In 1992, the film Lorenzo’s Oil celebrated the true story of two parents who, despite their lack of scientific training, gathered the know-how and support they needed to develop a treatment for their son, who was suffering from adrenoleukodystrophy, a rare neurological disease.
Nearly 25 years later, Sonia Vallabh and her husband, Eric Minikel, quit their jobs — she as a lawyer, he as a programmer and analyst — and retrained as scientists to find cures for the genetic prion disease that killed Vallabh’s mother and that she herself is at high risk of developing. Soon after, she found herself serving as a patient representative in the White House Precision Medicine Initiative and leading a research initiative at the Broad Institute of MIT.
Today, the notion of the citizen scientist has moved beyond the realm of Hollywood and into the realm of possibility.
Drug development has historically been limited to a select group of medicinal chemists. But with the advent of tools like gene therapy, antisense oligonucleotides, CRISPR gene editing, and RNA modalities, the discovery of new treatments is now within the reach of a broader population of scientists — and even nonscientists. This ability to broaden the base of drug developers has become a critical driver to increase investment in many of the 7,000 rare and ultra-rare disorders for which no treatments currently exist.
To fully realize the potential of this new age of democratization of medical innovation and drug development, I believe that several key trends must be accelerated.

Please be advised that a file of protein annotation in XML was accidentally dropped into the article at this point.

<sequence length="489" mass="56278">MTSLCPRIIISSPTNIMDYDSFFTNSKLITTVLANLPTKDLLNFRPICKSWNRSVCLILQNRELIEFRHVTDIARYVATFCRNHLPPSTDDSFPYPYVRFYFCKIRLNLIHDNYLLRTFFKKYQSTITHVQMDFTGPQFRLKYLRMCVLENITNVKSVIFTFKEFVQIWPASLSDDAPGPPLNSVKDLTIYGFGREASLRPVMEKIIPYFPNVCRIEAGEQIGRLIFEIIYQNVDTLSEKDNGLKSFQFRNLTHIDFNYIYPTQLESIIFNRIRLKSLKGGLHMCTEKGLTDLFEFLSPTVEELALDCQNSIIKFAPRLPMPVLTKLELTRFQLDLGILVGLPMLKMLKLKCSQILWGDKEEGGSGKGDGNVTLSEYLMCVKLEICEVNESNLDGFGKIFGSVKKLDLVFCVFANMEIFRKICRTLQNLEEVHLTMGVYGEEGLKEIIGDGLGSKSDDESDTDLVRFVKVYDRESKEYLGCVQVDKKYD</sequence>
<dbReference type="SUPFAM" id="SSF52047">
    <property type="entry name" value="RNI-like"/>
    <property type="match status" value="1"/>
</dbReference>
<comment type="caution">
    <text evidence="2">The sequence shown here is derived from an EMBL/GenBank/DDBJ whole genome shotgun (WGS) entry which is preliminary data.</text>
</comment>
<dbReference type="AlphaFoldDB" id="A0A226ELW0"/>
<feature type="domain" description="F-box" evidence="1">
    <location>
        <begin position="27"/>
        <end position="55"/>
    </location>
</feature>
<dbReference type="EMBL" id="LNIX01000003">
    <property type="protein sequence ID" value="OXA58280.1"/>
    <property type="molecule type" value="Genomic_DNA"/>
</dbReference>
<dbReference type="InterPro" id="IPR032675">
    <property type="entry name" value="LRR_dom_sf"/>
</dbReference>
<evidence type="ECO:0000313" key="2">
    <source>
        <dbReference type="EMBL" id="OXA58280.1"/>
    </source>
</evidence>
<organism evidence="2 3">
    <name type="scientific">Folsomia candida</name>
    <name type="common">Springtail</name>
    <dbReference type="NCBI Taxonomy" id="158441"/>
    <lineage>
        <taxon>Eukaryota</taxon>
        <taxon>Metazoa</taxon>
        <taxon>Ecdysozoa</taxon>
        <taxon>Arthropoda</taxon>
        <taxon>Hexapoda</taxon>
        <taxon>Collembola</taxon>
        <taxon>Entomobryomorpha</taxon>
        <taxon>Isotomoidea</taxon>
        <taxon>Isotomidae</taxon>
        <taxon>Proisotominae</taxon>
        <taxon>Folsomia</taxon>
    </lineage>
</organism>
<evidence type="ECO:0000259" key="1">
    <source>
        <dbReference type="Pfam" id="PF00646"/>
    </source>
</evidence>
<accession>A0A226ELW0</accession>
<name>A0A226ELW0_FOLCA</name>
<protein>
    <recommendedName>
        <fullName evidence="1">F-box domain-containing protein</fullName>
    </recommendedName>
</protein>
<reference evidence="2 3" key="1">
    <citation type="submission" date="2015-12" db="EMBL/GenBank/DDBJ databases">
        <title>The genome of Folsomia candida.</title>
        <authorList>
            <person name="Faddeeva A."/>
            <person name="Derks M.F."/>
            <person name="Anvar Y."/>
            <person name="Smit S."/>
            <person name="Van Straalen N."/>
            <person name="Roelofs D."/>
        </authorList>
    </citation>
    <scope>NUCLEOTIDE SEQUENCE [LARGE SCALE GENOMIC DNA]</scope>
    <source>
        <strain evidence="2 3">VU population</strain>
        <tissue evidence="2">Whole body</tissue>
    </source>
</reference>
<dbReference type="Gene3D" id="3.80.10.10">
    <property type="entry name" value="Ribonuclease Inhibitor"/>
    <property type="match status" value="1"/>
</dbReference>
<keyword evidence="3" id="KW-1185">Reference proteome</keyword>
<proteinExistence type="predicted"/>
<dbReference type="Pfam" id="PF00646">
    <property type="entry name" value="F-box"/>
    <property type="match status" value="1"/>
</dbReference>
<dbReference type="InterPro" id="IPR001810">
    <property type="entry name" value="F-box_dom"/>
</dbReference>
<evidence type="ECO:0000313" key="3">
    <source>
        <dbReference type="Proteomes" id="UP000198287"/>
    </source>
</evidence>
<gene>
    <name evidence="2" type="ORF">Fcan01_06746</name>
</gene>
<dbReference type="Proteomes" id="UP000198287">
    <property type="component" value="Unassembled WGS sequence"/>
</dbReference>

Facilitating customization of genomic R&D tools
Drug discovery is rapidly moving from the analog age to the digital age, to borrow a term from the electronics industry. Advanced sequencing technologies make it possible to interrogate the genetic code to identify the right target, and the growing genomic toolkit gives researchers the power to translate that knowledge into potentially marketable therapies. Stakeholders involved in biopharma innovation can lower the barriers to making drugs by pushing the use of these new technologies out to groups that didn’t have access to them before.
Take CRISPR, for example. While access to this sophisticated technology was originally limited, many academic labs now use CRISPR in their research efforts. And there are now multiple Cas enzymes and CRISPR modalities capable of introducing different types of edits in DNA and RNA, which should expand the universe of diseases amenable to editing.
To ease the deployment of genetic tools to develop precision genomic medicines, I believe it will be essential to broaden and improve the design of translational and personalized preclinical models needed to validate these tools faster and more efficiently. The ability to customize therapeutic development to individual patients based on their genetic makeup is of special importance to democratize the development of genomic medicines for rare and ultra-rare disorders.
Expanding access to next-generation tools
Three decades ago, genomic data could be analyzed only over the course of several weeks by a select number of bioinformaticians. The simplification of data analysis and clinical interpretation enabled by next generation software-driven tools can now quickly identify disease-causing mutations and other genetic abnormalities. Furthermore, technological advances and new tools allow researchers to quickly design and produce nucleic acid payloads like strands of mRNA from an electronic sequence.